Hong Kong: bid to ban protest anthem backfires

The Hong Kong Department of Justice applied to the Special Administrative Region's High Court on June 5 for an injunction to prohibit any performance or online dissemination of the song "Glory to Hong Kong," anthem of the 2019 protest movement. The government asserts that the song contains secessionist lyrics and constitutes an insult to the Chinese national anthem, "March of the Volunteers." The action seeks to remove 32 YouTube videos, asserting that they breach multiple laws in Hong Kong and China, including the National Security Law, the Crimes Ordinance and the National Anthem Ordinance.

However, thousands of Hong Kong citizens responded to the government's move by gathering in public to sing the song, in defiance of an ongoing ban on protests. It also shot to the top of the iTunes charts. On June 12, Judge Wilson Chan postponed deciding on the petition until next month, finding it potentially overbroad and asking the government to be more specific on the breadth of its request. (Jurist, NYT, EuroNews, HKFP, Bloomberg)

Hong Kong: prison for insulting Chinese national anthem

Hong Kong's Eastern Magistrate Court sentenced photographer Cheng Wing-chun to three months prison on July 20 for violating the National Anthem Ordinance. Cheng purportedly insulted the Chinese national anthem by replacing the anthem with "Glory to Hong Kong" in a video that featured Hong Kong fencer Edgar Cheung receiving an Olympic gold medal in 2021. (Jurist)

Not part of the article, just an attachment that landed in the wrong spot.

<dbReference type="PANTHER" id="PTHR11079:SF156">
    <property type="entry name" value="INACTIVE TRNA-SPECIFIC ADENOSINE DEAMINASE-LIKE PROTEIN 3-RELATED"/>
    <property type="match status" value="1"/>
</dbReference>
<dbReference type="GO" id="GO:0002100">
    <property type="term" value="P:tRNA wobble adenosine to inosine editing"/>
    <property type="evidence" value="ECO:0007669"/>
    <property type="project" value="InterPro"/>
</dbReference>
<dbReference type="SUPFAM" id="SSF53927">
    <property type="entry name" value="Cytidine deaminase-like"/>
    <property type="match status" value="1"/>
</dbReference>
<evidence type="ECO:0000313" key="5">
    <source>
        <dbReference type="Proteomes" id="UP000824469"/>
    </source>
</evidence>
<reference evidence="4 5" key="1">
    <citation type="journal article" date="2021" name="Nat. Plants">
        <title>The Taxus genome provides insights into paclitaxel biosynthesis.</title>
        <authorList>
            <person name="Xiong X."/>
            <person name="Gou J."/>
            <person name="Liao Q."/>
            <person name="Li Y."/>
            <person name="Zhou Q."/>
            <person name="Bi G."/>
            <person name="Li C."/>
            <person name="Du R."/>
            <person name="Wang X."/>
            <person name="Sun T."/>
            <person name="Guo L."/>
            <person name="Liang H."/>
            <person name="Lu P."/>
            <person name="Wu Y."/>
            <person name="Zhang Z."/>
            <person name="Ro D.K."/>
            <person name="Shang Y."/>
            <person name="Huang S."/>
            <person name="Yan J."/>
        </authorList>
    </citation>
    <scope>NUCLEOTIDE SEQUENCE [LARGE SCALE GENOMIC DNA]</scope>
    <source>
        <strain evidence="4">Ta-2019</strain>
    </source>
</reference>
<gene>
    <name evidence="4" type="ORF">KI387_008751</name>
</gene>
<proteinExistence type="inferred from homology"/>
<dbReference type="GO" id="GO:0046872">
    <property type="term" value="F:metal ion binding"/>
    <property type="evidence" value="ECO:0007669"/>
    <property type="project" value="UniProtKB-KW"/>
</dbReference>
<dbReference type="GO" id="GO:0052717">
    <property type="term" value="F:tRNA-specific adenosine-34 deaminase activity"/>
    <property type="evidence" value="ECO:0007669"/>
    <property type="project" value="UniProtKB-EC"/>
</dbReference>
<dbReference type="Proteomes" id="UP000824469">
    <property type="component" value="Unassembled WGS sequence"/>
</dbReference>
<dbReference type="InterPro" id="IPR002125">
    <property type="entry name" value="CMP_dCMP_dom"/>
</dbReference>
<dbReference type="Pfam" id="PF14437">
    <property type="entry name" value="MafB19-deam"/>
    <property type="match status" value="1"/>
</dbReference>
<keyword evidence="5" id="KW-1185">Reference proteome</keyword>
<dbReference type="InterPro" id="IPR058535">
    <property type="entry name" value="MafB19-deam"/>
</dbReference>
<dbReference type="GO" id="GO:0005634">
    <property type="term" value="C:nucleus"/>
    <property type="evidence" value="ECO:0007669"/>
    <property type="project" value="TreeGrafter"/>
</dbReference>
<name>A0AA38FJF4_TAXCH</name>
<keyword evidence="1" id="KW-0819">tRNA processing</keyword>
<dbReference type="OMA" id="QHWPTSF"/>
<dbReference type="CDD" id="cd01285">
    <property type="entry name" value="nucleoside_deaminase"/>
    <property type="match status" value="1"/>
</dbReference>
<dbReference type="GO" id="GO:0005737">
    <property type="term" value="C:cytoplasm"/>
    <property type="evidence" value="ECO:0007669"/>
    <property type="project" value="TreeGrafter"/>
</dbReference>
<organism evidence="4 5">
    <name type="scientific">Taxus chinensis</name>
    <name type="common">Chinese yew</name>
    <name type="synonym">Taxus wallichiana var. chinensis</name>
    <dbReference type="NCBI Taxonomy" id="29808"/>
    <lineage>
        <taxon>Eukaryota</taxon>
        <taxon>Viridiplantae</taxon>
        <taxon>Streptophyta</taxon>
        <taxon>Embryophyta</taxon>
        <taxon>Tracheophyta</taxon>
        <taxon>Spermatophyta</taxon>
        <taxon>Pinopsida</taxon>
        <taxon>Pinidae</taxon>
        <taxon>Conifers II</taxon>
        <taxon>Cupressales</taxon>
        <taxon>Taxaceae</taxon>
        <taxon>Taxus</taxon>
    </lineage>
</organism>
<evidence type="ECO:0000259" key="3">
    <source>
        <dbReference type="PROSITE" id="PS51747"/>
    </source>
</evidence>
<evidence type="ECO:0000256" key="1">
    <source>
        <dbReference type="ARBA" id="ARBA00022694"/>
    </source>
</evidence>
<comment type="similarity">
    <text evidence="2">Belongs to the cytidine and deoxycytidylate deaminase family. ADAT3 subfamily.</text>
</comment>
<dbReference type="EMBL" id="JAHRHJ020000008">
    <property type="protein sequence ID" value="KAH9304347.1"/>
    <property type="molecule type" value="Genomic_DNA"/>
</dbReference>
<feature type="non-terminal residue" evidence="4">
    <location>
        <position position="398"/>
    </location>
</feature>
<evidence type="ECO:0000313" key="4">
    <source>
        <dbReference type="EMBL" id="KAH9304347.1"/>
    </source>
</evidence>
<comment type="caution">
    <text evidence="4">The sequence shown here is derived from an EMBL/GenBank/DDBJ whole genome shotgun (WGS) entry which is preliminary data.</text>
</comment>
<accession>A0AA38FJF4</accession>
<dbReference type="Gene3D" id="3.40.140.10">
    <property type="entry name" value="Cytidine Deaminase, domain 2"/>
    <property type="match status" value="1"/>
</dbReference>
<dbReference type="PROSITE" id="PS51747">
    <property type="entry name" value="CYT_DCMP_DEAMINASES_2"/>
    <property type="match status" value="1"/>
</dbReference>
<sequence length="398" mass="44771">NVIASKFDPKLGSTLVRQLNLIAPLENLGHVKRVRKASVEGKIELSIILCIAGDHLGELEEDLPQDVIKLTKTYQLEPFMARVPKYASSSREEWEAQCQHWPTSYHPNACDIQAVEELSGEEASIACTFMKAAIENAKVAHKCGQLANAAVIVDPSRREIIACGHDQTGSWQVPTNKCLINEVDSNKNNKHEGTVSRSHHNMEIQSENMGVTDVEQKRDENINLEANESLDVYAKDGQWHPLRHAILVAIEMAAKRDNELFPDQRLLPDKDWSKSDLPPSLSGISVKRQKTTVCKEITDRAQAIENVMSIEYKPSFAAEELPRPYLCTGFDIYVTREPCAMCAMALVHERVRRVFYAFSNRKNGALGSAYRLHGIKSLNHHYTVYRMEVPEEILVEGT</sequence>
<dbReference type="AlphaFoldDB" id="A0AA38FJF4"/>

Hong Kong court refuses injunction of protest song

The High Court of Hong Kong refused the Justice Department’s application for an injunction to prohibit performance of the song "Glory to Hong Kong" on July 28.  Judge Anthony Chan held that an injunction against the song was not needed since Hong Kong already has "a robust criminal regime" in place. Chan also stated that an injunction would undermine freedom of speech. (Jurist)

Hong Kong court bans protest song

The Hong Kong Court of Appeal on May 8 granted an interlocutory injunction to restrain any activities associated with the protest song "Glory to Hong Kong." Justice Secretary Paul Lam stated that the injunction balanced the interest of national security and freedom of speech by narrowing the scope to activities with seditious intent and providing exemptions for academic and journalistic purposes. (Jurist)

YouTube blocks access to protest anthem in Hong Kong

YouTube said May 14 that it will comply with a court order to block users in Hong Kong from viewing a popular democracy anthem. Last week, a Hong Kong court granted a government request to ban the song, "Glory to Hong Kong," listing 32 links to videos on YouTube. (NYT